Strange But True: There are no right words — in English


Q: Drawing on some practically untranslatable words from the world's languages, what are a few that might be welcome additions to English?

A: Let's start with the Yiddish word "kvell," meaning "to glow with pride and happiness at the success of others (often family members)," says Steve Mirsky in "Scientific American" magazine, citing psychologist Tim Lomas's cross-cultural linguistics study for the "Journal of Positive Psychology." Other languages lack a single word to express this idea.

Have you ever felt so excited about waiting for someone that you keep going outside to check if they've arrived? There's an Eskimo Inuit word for that: "iktsuarpok." As Lomas explains, the value of "untranslatable" words is that they may give voice to hitherto unlabeled experiences. Consider the Georgian word "shemomedjamo" for continuing to eat even when full because it was just so enjoyable; or "utepils" in Norwegian for drinking beer outside on a hot day; or the Portuguese "desbundar" for becoming uninhibited while having fun. "Bantu's even more specific 'mbukimvuki' involves whipping off your clothes to dance," Mirsky adds. "Hey, it's tough to dance in tight pants."

And one of Mirsky's favorite experiences, now named, is the Swedish "gokotta" for "waking up early to go outside to hear the morning's first birds sing."

Q: You insectophiles out there are probably well aware of what water striders can do on a routine basis. But are you aware of the splash made last year by imitative roboticists?

A: As its name suggests, a water strider can indeed walk on water, but it can hop upward from a watery surface as well — "one of the natural world's niftiest tricks," says Stephen George in "Discover" magazine. Now researchers at Korea's Seoul National University and Harvard's Wyss Institute for Biologically Inspired Engineering have emulated the insect's biomechanics to create a microrobot that can vault 5.5 inches — more than 10 times its height — without breaking surface tension. "Made from ultralight components, the tiny bot weighs just 0.002 ounce and gets its leaping power from a built-in catapult mechanism." As the magazine put it, it was "a super-tiny bot making history in a single bound."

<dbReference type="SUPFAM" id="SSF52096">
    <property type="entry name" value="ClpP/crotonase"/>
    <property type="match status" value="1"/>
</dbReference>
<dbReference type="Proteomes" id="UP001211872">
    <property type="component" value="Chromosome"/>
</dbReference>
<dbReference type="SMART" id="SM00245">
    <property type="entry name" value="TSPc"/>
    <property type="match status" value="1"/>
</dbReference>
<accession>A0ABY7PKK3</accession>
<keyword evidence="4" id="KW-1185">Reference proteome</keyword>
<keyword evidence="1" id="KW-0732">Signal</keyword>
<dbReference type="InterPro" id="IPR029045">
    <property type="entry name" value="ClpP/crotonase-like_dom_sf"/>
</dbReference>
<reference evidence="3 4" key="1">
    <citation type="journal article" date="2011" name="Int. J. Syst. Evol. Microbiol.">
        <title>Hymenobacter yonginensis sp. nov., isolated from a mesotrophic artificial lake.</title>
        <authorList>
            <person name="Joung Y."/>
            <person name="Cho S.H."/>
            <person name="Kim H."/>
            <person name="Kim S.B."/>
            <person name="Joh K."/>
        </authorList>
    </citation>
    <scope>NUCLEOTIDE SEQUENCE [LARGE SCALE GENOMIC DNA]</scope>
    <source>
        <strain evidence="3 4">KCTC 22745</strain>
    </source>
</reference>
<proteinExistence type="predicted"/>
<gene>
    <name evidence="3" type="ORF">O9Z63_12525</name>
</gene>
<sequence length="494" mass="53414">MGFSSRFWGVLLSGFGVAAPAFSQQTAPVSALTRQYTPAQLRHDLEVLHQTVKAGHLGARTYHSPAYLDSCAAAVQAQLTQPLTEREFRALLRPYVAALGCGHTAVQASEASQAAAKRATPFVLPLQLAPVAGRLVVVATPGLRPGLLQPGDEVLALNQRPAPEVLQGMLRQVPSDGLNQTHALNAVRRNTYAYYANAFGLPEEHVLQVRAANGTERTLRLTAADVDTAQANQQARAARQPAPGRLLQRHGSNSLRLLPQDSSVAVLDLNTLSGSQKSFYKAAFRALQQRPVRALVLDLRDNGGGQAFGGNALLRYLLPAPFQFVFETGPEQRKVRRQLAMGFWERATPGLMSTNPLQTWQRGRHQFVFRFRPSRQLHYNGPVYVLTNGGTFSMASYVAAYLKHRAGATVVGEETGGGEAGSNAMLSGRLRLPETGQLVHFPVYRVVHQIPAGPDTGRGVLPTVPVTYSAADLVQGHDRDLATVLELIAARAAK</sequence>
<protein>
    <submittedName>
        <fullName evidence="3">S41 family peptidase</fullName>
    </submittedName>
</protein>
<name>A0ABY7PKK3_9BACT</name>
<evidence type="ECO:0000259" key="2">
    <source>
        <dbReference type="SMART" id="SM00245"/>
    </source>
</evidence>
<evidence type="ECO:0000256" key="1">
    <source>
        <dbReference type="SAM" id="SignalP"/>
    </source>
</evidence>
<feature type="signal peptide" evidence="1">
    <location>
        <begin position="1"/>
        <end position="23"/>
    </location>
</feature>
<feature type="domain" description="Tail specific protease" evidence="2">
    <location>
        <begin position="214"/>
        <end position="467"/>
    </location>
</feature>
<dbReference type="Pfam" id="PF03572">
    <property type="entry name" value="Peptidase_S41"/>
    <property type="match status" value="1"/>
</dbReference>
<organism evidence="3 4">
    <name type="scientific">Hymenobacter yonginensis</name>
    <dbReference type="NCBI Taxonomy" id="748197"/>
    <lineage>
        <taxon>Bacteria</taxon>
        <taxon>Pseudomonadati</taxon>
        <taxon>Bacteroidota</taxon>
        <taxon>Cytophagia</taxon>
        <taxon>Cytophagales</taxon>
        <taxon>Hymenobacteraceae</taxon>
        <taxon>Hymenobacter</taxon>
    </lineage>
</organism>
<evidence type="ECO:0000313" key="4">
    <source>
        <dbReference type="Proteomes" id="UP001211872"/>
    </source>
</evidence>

Q: How are next-generation sensors making baseball bats (and other sports equipment) smarter than ever?

A: The name of the game here is MEMS, for micro-electromechanical systems, tiny machines with elements about the thickness of a human hair, including accelerometers, gyroscopes, magnetometers, and pressure sensors, says Karen Lightman in "IEEE Spectrum" magazine.

For example, if you want to analyze a baseball player as he whips the bat around, you need to consider rotational angles and swing speed, and now sensor-fusion hardware and software are able to synthesize data output from multiple sources in real time. Consider the smart baseball bat add-on developed by the University of Michigan's Noel Perkins and the University of Pittsburgh's William Clark. In 2014 Clark's new company, Diamond Kinetics, rolled out its first commercial product, Swing Tracker, a lightweight sensing accessory that tracks 15 different swing metrics, including power, speed, efficiency and distance the bat travels in the hitting zone. Mounted to the knob of the bat, it captures "11,000 data points per second to analyze swing data and shares that information with coaches via Bluetooth to a mobile device."

Baseball not your sport? Sensor-based equipment can also help boost your performance for golf, tennis, basketball and others.

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